Connecticut laws/regulations;

OLR Research Report

April 27, 2000





By: Benjamin H. Hardy, Research Analyst

You wanted to know the current penalty for a person who flees by car from police pursuit, whether it has changed recently, and its enforcement history.


Beginning this year, the crime of speeding up to elude police pursuit changed to a class A misdemeanor for the first offense and a class D felony for subsequent offenses. It had been an unclassified misdemeanor, but it required minimum fines of $500 for a first offense and $1,000 for any subsequent offense. The new law does not mandate minimum fines. As before, an offender's license is suspended for one year for a first offense and 18 months to two years for a subsequent offense, but the motor vehicles commissioner may restore it earlier if the offender can show compelling mitigating circumstances.

The new penalties are more severe if an offender causes death or serious physical injury.

Not enough time has passed for a meaningful evaluation of enforcement under the new penalties. Under the prior law, there were some 600 cases with about 150 convictions during each of the past several years.


Public Act 99-171 amended CGS 14-223(b) to (1) eliminate the minimum fines for speeding in an attempt to elude police, which had been $500 or a first offense and $1,000 for subsequent offenses; (2) increase the penalty for causing death or serious physical injury while speeding to elude the police, and (3) require people convicted of two or more offenses causing death or serious physical injuries to serve at least one year in prison. The change took effect January 1, 2000.

By law, it is a violation to increase a vehicle's speed in an attempt to escape apprehension by a police officer in a vehicle using an audible signal device or flashing or revolving lights. Under prior law, a first offense was an unclassified misdemeanor punishable by a fine of $500 to $2,000, imprisonment for up to one year, or both. For subsequent offenses, the penalty was a fine of $1,000 to $5,000, imprisonment for one to five years, or both.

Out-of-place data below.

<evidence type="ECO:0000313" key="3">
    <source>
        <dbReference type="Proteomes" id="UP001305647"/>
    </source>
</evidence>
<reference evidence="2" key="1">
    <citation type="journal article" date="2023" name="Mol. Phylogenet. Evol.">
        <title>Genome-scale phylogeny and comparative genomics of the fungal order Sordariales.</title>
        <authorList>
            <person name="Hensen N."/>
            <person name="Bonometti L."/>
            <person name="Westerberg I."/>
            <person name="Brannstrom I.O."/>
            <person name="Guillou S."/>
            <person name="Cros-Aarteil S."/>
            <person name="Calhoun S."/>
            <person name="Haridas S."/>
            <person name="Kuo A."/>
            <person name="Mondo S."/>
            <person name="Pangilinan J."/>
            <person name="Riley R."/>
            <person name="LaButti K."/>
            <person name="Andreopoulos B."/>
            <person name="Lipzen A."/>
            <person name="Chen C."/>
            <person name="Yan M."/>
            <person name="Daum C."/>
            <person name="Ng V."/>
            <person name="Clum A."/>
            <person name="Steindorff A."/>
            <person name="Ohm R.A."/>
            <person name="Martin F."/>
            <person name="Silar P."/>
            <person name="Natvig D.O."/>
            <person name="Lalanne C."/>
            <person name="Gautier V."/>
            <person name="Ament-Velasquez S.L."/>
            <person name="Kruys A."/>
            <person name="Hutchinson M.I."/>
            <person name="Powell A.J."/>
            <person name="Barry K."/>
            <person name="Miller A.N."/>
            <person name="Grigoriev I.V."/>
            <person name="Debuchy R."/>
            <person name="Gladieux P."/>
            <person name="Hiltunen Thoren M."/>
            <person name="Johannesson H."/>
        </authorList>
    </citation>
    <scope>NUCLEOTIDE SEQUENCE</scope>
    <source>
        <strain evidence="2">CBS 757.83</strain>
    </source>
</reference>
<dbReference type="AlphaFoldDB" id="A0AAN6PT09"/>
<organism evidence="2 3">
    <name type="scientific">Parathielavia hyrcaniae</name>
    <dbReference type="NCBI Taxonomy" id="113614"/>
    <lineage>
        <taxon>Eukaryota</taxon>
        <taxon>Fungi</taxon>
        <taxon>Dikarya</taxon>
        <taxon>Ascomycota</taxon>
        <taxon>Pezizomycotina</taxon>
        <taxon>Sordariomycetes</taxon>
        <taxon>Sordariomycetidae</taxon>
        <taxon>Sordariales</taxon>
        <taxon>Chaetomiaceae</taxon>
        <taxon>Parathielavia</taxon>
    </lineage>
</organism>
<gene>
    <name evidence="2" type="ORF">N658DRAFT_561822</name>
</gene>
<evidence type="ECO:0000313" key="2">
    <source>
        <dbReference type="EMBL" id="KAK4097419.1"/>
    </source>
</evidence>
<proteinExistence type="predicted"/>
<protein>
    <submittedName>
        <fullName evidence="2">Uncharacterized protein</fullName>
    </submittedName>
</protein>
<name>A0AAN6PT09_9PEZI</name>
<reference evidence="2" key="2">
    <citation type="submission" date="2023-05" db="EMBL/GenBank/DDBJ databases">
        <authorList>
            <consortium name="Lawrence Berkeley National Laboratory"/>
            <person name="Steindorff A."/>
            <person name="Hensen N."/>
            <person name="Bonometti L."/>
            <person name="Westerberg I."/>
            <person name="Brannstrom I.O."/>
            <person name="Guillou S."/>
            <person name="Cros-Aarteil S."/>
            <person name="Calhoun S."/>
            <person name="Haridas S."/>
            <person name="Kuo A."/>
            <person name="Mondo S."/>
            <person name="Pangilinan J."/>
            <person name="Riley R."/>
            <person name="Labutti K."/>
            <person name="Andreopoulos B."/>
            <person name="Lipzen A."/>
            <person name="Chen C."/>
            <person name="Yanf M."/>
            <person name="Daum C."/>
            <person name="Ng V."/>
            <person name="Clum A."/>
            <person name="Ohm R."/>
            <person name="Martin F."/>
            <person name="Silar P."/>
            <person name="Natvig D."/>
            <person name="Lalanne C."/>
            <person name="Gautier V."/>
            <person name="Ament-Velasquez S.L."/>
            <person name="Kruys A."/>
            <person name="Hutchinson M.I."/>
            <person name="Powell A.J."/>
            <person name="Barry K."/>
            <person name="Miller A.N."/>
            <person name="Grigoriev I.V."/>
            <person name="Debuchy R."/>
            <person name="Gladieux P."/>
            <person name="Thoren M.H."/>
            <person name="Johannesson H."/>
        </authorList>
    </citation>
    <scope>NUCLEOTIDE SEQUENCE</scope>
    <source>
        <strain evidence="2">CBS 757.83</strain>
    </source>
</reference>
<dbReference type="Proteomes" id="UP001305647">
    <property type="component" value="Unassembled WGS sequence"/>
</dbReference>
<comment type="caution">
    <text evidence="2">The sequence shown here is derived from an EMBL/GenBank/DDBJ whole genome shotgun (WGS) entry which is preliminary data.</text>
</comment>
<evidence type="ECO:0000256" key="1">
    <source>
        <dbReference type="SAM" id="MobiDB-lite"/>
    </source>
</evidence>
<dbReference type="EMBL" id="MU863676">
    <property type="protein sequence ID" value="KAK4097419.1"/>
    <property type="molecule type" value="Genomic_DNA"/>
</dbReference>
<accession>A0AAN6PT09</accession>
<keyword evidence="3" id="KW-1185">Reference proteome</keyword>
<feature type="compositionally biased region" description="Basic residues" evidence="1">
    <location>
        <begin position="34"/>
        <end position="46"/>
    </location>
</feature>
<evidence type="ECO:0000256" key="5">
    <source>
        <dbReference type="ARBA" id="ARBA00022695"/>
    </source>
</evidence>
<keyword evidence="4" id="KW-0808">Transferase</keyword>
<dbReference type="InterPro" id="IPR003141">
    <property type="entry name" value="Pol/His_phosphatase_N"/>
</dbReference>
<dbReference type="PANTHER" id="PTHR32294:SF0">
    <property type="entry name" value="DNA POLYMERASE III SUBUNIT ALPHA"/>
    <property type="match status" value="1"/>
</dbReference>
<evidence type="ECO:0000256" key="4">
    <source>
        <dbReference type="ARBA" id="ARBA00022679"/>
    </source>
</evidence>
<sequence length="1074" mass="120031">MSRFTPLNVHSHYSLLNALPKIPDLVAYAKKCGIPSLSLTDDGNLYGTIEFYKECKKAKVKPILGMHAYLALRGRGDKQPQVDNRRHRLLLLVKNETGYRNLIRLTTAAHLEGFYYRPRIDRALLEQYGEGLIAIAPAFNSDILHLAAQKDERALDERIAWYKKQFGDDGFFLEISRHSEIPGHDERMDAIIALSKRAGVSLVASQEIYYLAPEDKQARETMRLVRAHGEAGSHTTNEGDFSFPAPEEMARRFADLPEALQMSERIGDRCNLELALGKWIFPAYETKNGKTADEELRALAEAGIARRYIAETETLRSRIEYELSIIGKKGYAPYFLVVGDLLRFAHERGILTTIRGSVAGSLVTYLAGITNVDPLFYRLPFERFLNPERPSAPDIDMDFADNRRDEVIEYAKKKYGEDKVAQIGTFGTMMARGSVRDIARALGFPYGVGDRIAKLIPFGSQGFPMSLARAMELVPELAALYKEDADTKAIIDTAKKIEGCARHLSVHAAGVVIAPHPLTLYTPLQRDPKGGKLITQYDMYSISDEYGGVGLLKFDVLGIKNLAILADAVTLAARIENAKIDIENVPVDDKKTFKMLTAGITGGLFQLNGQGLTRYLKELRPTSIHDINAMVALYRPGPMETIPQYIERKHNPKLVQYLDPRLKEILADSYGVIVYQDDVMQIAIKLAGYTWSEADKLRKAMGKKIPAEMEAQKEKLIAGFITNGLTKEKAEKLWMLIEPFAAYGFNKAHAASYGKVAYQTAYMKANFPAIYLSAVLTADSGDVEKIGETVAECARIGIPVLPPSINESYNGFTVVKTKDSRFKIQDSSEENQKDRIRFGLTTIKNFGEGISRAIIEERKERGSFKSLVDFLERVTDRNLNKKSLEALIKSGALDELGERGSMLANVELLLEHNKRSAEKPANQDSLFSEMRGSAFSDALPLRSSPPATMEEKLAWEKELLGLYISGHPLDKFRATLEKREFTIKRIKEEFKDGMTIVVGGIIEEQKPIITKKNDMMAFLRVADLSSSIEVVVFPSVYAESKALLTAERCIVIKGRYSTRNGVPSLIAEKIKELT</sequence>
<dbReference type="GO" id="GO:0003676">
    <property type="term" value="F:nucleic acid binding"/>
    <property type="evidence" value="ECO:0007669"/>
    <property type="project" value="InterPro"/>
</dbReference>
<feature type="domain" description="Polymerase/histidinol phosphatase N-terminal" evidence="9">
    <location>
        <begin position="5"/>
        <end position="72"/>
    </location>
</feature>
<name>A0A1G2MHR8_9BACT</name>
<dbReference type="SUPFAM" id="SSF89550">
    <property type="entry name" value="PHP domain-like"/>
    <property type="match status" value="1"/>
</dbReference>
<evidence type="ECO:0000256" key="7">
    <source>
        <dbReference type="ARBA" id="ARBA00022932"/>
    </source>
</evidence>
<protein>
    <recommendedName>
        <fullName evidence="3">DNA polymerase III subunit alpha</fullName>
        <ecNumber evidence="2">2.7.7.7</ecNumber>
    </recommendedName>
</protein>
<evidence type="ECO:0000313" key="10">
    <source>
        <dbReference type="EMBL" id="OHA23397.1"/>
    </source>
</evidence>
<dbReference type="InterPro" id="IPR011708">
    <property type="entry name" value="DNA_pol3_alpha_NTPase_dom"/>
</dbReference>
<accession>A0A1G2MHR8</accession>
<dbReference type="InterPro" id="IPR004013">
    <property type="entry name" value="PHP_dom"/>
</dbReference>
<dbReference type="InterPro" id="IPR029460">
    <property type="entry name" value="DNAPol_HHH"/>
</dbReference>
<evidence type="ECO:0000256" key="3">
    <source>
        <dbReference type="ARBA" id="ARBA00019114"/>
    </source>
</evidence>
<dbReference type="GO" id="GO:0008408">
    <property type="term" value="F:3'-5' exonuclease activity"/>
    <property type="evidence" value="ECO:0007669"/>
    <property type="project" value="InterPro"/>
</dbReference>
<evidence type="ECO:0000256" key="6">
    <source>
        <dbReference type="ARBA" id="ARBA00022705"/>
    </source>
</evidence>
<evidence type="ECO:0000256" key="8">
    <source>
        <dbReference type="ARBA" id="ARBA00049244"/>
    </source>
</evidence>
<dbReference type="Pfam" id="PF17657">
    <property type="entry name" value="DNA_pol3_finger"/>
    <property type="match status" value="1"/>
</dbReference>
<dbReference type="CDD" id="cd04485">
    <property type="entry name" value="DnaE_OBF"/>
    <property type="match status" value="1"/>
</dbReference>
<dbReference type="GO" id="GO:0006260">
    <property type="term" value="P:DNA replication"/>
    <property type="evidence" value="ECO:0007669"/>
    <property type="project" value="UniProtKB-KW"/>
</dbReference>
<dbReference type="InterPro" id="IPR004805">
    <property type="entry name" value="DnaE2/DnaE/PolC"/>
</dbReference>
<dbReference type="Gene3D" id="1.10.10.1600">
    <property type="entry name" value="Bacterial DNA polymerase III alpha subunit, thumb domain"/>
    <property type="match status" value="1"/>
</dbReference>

Public Act 99-171 makes a first violation a class A misdemeanor, thus eliminating the $500 minimum fine and imposing a definite sentence of imprisonment for up to a year, a fine of up to $2,000, or both. It makes any subsequent violation, or a first violation that causes death or serious physical injury, a class D felony, which carries a definite sentence of imprisonment for up to five years, a fine of up to $5,000, or both. The change eliminates the $1,000 minimum fine for subsequent violations.

Under the new penalties, if an offender causes death or serious physical injury in more than one violation, the court must impose at least a one-year mandatory sentence. By law, a serious physical injury creates a substantial risk of death or causes serious disfigurement, impairment of health, or loss or impairment of the function of a bodily organ.


According to Greg Pac of the Judicial Department, in FY 1996-97 there were 624 cases resulting in 158 convictions, and in FY 1997-98, 656 cases and 157 convictions. Data for FY 1998-99 have not been finally tabulated but he believes they will be similar to those for the prior years. No data are available yet for the period since the penalties changed on January 1, 2000.